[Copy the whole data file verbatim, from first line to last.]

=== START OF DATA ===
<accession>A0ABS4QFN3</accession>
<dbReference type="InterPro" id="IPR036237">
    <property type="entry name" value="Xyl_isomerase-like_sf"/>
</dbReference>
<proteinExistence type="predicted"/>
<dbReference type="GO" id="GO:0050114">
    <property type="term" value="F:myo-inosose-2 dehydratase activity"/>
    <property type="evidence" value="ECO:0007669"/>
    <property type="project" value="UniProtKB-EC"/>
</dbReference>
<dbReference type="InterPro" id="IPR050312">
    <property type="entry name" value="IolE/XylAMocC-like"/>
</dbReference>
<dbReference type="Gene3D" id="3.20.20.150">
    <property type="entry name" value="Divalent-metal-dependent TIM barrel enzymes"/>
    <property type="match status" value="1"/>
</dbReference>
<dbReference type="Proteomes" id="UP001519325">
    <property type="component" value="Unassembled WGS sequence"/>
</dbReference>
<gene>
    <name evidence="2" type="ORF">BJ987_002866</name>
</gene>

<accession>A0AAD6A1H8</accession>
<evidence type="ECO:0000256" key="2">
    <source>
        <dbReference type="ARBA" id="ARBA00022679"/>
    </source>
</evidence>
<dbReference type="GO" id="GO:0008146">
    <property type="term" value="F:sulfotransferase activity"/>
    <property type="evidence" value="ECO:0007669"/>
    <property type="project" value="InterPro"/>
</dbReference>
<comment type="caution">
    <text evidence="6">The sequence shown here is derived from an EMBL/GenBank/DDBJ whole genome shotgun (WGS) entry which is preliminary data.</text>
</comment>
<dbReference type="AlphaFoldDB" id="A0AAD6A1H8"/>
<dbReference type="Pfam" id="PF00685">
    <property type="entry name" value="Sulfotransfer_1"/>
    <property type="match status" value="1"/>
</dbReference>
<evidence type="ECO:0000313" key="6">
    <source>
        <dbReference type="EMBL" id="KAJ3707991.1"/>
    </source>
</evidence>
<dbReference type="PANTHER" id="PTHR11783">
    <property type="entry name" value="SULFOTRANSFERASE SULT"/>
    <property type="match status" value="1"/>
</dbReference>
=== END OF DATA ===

<accession>A0ABS4QFN3</accession>
<dbReference type="InterPro" id="IPR036237">
    <property type="entry name" value="Xyl_isomerase-like_sf"/>
</dbReference>
<proteinExistence type="predicted"/>
<dbReference type="GO" id="GO:0050114">
    <property type="term" value="F:myo-inosose-2 dehydratase activity"/>
    <property type="evidence" value="ECO:0007669"/>
    <property type="project" value="UniProtKB-EC"/>
</dbReference>
<dbReference type="InterPro" id="IPR050312">
    <property type="entry name" value="IolE/XylAMocC-like"/>
</dbReference>
<dbReference type="Gene3D" id="3.20.20.150">
    <property type="entry name" value="Divalent-metal-dependent TIM barrel enzymes"/>
    <property type="match status" value="1"/>
</dbReference>
<dbReference type="Proteomes" id="UP001519325">
    <property type="component" value="Unassembled WGS sequence"/>
</dbReference>
<gene>
    <name evidence="2" type="ORF">BJ987_002866</name>
</gene>

<accession>A0AAD6A1H8</accession>
<evidence type="ECO:0000256" key="2">
    <source>
        <dbReference type="ARBA" id="ARBA00022679"/>
    </source>
</evidence>
<dbReference type="GO" id="GO:0008146">
    <property type="term" value="F:sulfotransferase activity"/>
    <property type="evidence" value="ECO:0007669"/>
    <property type="project" value="InterPro"/>
</dbReference>
<comment type="caution">
    <text evidence="6">The sequence shown here is derived from an EMBL/GenBank/DDBJ whole genome shotgun (WGS) entry which is preliminary data.</text>
</comment>
<dbReference type="AlphaFoldDB" id="A0AAD6A1H8"/>
<dbReference type="Pfam" id="PF00685">
    <property type="entry name" value="Sulfotransfer_1"/>
    <property type="match status" value="1"/>
</dbReference>
<evidence type="ECO:0000313" key="6">
    <source>
        <dbReference type="EMBL" id="KAJ3707991.1"/>
    </source>
</evidence>
<dbReference type="PANTHER" id="PTHR11783">
    <property type="entry name" value="SULFOTRANSFERASE SULT"/>
    <property type="match status" value="1"/>
</dbReference>